S150 Determining the Radar Error in a Tornadic Low-Level Wind Field

Sunday, 10 January 2016
Hall E ( New Orleans Ernest N. Morial Convention Center)
Lauriana C. Gaudet, Lyndon State College, Falmouth, ME; and A. T. LaFleur and N. T. Atkins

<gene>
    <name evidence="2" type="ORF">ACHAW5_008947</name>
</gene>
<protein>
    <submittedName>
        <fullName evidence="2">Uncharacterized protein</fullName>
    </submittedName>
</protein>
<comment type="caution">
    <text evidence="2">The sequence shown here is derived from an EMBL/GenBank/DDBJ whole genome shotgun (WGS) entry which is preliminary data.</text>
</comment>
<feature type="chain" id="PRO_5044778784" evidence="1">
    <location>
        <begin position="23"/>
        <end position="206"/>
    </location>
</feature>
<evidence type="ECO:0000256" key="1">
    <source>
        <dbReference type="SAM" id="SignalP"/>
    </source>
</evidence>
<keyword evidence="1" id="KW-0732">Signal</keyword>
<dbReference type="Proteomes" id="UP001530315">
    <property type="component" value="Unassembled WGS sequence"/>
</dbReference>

The low-level wind field was examined at two times during the Moore, Oklahoma tornado on May 20, 2013. The objective of this study is to quantify the error in radar measurement of low-level winds. The near-ground axisymmetric wind field from the Oklahoma City TDWR radar was retrieved by using the ground-based velocity track display (GBVTD) technique. The retrieved radial and tangential winds were used to calculate the horizontal winds at 100 meters above ground level, the lowest level available from the GBVTD analysis. The retrieved horizontal winds were plotted on the Moore tornado damage map every 75 meters from the centerline of the tornado track. Tree fall along the damage track is an indicator of the low-level tornadic wind field. The tree fall angles on the damage map were compared to the plotted angles of the horizontal winds to quantify the error in the radar-indicated low-level wind field. The direction of the radar-indicated horizontal velocity vector differs significantly from the tree fall direction, suggesting that the radar is not resolving the low-level wind field correctly. It is hypothesized that this difference is due to debris centrifuging. The magnitudes of the horizontal winds were also compared to the Enhanced Fujita scale (EF) contours on the damage map. Preliminary analysis suggests that the radar detected wind speeds are smaller in magnitude than the EF contours depict. Photogrammetry was used to calculate the low-level vertical velocities on the edges of the condensation funnel. These velocities are compared to the GBVTD retrieved low-level vertical velocities. More comprehensive findings from the damage map analysis and the photogrammetry vertical velocity comparison will be presented at the conference.
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